Blended Learning Primer

Blended Learning Primer

DOI: 10.4018/978-1-61692-906-0.ch031
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Whilst the potential of blended learning to provide cost effective and quality learning experiences in adult education is generally acknowledged, deciding ‘what to blend?’ and ‘how to blend?’ is challenging. The design and implementation of blended learning is specific to the learning situation. Given the range of possible learning situations and the wide array of possible tools there are virtually endless possibilities for the blended learning designs. Those first embarking on blended learning ventures are faced with the task of surveying the vast quantity of resulting literature to gain a fundamental understanding of the concept and its implementation. For those beginning to implement blended learning in adult education contexts, this chapter attempts to provide a starting point for further exploration. This chapter seeks to lay foundations for understanding the concept of blended learning by firstly defining the term, and then highlighting key design concepts by discussing appropriate philosophical foundations and instructional design principles. An overview of some of the existing models and frameworks for blended learning in adult education is then given. Finally, some of the advantages and challenges of blended learning are discussed and future directions and research issues are identified.
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The understanding of blended learning is assisted by a brief discussion of multimedia, e-learning and flexible learning from which blended learning evolved.

In the early 1990’s the emergence of multimedia delivered on CD ROM heralded a new era for technology based learning. ‘Multimedia’ being any technology making possible “the entirely digital delivery of content presented by using an integrated combination of audio, video, images (two-dimensional, three-dimensional) and text along with the capacity to support user interaction (Torrisi-Steele, 2004, p. 24)”. The promise of multimedia was the use of multiple modalities which would be supportive of individual learning styles, enabling learners to construct individual pathways through content and use of interaction as a way of actively engaging learners (Butcher-Powell, 2005).

Shortly thereafter the emergence of the internet and in particular, the development of the World Wide Web expanded the array of technologies available for teaching and learning endeavours. The graphical user interface (GUI) offered by the World Wide Web rapidly facilitated its use in educational contexts. Terms such as ‘e-learning’, ‘online learning’ (sometimes used interchangeably) became common use. ‘E-learning’ refers to “online access to learning resources, anywhere and anytime” (Holmes & Gardner, 2006, p.14). E-learning primarily viewed as “an alternative way [to face-face teaching] to teach and learn” (Alonso, Lopez, Manrique & Viñes, 2005, p. 218). An important characteristic of e-learning is that it frees the access to information and learning materials from the constraints of specific time and place.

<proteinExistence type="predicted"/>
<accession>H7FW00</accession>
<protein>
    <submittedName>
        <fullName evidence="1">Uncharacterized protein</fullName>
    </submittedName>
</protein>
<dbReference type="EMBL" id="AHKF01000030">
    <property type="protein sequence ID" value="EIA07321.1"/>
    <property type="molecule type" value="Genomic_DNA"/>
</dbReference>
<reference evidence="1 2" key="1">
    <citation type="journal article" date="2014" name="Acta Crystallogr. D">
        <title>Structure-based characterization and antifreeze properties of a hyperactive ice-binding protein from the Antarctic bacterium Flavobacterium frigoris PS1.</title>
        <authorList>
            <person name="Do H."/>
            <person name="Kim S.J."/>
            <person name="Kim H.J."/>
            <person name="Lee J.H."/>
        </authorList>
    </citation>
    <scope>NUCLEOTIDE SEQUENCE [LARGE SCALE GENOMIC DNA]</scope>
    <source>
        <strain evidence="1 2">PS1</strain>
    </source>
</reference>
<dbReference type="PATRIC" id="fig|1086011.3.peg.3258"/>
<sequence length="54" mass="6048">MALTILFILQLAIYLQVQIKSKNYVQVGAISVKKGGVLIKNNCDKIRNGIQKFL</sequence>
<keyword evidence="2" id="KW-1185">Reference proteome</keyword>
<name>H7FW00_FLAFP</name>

Alongside the development of the internet, the growing availability of networks made way for a range of communications tools for both online synchronous (same time/same place, same time/different place) and asynchronous (different time/different place) communication. These tools enabled the formation of e-learning communities. E-learning communities are a powerful feature of e-learning environments. When learners are able to engage in shared learning activities (Holmes & Gardner, 2006; Alonso et al., 2005) more meaningful learning occurs because learners have the opportunity share and questioning their understandings (Laurillard, 1993).

Key Terms in this Chapter

Multimedia: “The entirely digital delivery of content presented by using an integrated combination of audio, video, images (two-dimensional, three-dimensional) and text along with the capacity to support user interaction (Torrisi-Steele, 2004, p. 24)”.

Constructivism: A philosophy of teaching and learning advocating learner-centred approaches. The learner is an active participant in the construction of knowledge. The instructor acts as a facilitator and guide.

Social Constructivism: Constructivist philosophy stressing the importance of social interactions in the construction of knowledge.

Conversation Theory: The view that learning occurs by achieving mutual understanding through recursive and iterative conversation.

Blended Learning: Creating optimal learning opportunities by selecting and integrating the best of face-face approaches with the best of technology mediated approaches.

Performance Support: A paradigm that advocates learning for immediate use. “Learning can occur either as a result of doing or at the moment of need” (Gery, 2002, p. 26).

Flexible Learning: Approaches to teaching and learning that are learner centred, free up the time, place and methods of learning and teaching and use appropriate technologies in a networked environment (Moran & Myringer, 1999, p. 60).

E-Learning: Refers to access to learning resources, via technology, outside the restrictions of time and place.

Cognitivism: A view of learning focusing on knowledge being formed by the acquisition or re-organization of symbolic mental constructions (schema). Learning is viewed as a three stage ‘information processing’ occurrence: input enters from the senses (sensory register), some of this input is transferred to short term memory (can be retained here longer through repeated rehearsal and chunking of material into meaningful parts) and then may be committed to Long-term memory.

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